Welcome to CBE’s Library

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Whether rich or poor, black or white, male or female, free or slave, egalitarians of the nineteenth century called the world to answer for its oppression of those made in the image of God

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The only gavel I’ve ever had is the one that reverberates in my brain every time I come across an injustice in my daily experience. It happens so often that if I was the star of a Marvel comic, there would always be a ((BONG!!)) scrawled above my head.

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Catherine Kroeger, the founding president of CBE, stated, “although women had made forays into the field of biblical interpretation, it was to be Katharine Bushnell who would bring out the heavy artillery.”

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I later learned that common conceptions of ‘evangelical’ were shaped by memories of fire and brimstone pre-millennial tent revivals, or perpetuated by negative caricatures of tele-evangelists or mega-church sales gimmicks asking for money.

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Having evaluated the literary and cultural context of Deut 22:28–29, it is clear that its primary sociological and theological intentions reflect three prominent patriarchal themes.

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The gender equity component of the community’s development efforts came up repeatedly in my interviews and conversations. “Could it be possible,” I began to think, “that by modeling and empowering a community of equity, justice, and liberating education, such practice becomes modeled and reproduced continually?”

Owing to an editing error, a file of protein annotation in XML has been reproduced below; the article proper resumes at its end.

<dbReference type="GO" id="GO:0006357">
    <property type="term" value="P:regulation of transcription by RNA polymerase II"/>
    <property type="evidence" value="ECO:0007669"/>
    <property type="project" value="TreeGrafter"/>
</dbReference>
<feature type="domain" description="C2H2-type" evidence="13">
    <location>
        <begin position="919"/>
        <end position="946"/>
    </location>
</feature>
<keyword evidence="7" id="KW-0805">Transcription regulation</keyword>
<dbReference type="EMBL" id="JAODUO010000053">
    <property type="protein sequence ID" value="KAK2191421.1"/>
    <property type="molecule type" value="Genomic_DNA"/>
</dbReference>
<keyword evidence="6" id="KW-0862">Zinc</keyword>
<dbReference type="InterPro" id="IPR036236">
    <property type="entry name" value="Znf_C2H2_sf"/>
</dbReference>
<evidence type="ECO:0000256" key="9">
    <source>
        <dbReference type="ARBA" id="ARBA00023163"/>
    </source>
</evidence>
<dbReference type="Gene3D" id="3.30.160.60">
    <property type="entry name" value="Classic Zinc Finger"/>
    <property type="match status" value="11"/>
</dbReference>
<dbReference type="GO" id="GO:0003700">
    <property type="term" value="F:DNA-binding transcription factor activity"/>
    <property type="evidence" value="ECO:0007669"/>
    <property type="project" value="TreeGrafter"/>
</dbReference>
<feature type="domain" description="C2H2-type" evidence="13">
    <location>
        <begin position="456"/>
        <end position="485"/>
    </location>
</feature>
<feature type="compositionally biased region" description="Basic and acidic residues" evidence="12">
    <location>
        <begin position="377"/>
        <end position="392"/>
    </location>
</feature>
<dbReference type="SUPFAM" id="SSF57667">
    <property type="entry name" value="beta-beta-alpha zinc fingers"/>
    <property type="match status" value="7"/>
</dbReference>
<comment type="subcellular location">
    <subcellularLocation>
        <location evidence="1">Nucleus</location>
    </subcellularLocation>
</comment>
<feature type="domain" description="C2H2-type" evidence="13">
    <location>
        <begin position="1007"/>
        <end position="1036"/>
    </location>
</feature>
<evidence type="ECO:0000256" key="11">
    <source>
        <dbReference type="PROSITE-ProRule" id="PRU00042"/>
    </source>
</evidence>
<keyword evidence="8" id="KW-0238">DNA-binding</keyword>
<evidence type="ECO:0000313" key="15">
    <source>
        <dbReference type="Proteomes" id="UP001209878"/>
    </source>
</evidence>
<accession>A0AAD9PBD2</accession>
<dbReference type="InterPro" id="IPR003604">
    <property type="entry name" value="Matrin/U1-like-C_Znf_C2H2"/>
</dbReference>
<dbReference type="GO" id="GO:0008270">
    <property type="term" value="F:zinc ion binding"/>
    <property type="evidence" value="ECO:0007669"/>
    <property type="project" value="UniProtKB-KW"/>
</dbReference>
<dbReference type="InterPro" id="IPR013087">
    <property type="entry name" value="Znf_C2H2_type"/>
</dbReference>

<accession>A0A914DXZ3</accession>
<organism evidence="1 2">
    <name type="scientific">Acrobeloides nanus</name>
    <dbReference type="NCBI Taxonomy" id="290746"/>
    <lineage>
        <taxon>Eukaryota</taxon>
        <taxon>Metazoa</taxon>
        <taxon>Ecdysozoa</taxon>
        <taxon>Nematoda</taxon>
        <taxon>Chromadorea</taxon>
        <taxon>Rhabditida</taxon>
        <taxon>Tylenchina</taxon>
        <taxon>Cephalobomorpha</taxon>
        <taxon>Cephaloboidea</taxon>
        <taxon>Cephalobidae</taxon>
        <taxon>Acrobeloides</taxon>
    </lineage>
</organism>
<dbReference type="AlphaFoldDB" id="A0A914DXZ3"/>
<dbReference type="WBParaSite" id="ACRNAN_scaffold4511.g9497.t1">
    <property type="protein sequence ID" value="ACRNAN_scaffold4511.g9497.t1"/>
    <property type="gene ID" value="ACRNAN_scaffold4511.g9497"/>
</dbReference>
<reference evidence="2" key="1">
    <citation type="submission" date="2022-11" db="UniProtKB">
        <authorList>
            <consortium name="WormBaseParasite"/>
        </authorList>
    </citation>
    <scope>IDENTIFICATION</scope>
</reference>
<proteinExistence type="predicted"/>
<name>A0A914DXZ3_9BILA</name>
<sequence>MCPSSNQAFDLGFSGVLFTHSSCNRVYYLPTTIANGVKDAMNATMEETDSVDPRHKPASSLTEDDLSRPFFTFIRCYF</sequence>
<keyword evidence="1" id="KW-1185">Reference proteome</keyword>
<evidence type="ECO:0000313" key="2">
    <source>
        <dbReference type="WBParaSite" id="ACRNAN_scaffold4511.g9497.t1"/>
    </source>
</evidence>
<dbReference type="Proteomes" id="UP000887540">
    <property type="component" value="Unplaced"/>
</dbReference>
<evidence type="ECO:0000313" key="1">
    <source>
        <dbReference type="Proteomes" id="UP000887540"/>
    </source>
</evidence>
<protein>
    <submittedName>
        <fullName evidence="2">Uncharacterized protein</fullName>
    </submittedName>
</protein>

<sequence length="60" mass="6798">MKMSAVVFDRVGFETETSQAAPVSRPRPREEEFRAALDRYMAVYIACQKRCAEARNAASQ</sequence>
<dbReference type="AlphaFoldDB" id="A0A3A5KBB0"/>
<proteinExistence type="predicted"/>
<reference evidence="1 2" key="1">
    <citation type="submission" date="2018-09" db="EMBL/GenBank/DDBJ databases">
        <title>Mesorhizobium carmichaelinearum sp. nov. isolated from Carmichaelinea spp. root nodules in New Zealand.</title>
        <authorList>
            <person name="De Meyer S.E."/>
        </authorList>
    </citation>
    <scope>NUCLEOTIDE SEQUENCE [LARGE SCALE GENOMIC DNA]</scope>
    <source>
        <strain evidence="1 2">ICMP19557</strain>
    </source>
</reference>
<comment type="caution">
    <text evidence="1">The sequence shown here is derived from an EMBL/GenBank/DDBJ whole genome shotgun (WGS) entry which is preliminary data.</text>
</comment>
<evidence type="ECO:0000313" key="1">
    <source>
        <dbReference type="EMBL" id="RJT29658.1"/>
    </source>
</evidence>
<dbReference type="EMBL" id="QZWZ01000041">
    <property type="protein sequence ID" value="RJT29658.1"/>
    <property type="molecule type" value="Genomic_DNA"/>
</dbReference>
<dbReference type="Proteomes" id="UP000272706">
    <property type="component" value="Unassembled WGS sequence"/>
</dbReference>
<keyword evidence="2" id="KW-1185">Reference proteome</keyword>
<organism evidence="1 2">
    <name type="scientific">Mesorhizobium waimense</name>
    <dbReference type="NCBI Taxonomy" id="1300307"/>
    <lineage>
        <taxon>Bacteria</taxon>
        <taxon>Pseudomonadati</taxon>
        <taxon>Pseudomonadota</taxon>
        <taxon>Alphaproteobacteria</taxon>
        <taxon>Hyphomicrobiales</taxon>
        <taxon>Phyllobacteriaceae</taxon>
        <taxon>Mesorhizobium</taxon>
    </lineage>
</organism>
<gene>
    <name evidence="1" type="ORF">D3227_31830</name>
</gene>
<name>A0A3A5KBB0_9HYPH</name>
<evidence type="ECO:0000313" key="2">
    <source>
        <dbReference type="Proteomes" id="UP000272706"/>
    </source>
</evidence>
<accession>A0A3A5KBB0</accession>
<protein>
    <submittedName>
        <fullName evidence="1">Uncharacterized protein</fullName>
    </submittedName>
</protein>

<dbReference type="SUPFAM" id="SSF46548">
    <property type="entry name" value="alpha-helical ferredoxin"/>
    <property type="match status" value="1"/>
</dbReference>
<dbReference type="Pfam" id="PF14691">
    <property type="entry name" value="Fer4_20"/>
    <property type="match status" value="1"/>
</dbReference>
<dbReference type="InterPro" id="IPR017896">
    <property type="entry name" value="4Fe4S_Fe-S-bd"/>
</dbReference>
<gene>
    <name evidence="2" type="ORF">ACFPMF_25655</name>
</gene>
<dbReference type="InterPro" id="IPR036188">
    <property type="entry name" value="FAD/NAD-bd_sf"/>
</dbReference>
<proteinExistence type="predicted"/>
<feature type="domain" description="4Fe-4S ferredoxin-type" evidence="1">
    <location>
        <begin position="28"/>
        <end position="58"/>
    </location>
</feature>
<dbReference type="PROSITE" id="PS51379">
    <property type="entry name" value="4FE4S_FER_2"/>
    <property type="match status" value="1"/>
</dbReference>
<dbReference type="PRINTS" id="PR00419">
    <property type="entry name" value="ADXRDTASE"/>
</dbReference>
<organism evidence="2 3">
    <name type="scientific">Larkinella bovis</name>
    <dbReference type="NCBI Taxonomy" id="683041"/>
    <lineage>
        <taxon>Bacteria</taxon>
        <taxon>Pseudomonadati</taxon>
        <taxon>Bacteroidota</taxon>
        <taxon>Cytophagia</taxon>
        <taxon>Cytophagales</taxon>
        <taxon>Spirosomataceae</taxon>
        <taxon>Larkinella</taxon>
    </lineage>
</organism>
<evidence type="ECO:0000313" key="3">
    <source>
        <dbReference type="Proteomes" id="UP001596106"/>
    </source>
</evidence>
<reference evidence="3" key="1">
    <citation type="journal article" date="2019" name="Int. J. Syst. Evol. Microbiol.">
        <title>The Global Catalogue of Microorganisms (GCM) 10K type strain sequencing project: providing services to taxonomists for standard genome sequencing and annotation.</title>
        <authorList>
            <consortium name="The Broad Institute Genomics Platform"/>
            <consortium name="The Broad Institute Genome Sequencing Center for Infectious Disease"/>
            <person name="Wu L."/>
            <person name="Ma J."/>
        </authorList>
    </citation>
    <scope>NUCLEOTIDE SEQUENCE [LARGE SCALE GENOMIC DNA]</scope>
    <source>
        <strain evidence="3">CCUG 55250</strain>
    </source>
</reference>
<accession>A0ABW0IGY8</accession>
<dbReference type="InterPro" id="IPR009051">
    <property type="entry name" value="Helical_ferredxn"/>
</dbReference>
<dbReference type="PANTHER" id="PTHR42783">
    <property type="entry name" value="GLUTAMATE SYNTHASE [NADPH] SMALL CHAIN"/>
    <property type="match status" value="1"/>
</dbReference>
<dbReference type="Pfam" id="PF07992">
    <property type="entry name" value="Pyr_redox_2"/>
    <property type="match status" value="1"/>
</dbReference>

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At its best, the Church preaches new birth, has women in positions of pastoral leadership, believes children and youth can advance the Kingdom, is multicultural, and sees social justice as essential to true missions.

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I urge you not to forget that the road to healing our church, marred by racial injustice, is not to alienate the voices and experiences of any member of the body of Christ.

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Defiant is about the deep work women do to create conditions for liberation in their church, community, and country.

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In this article, we will observe how the Shunammite woman reacts to her situation with an interpretive lens that is similar to womanist thinking; her story can be found in 2 Kings 4:8–37.

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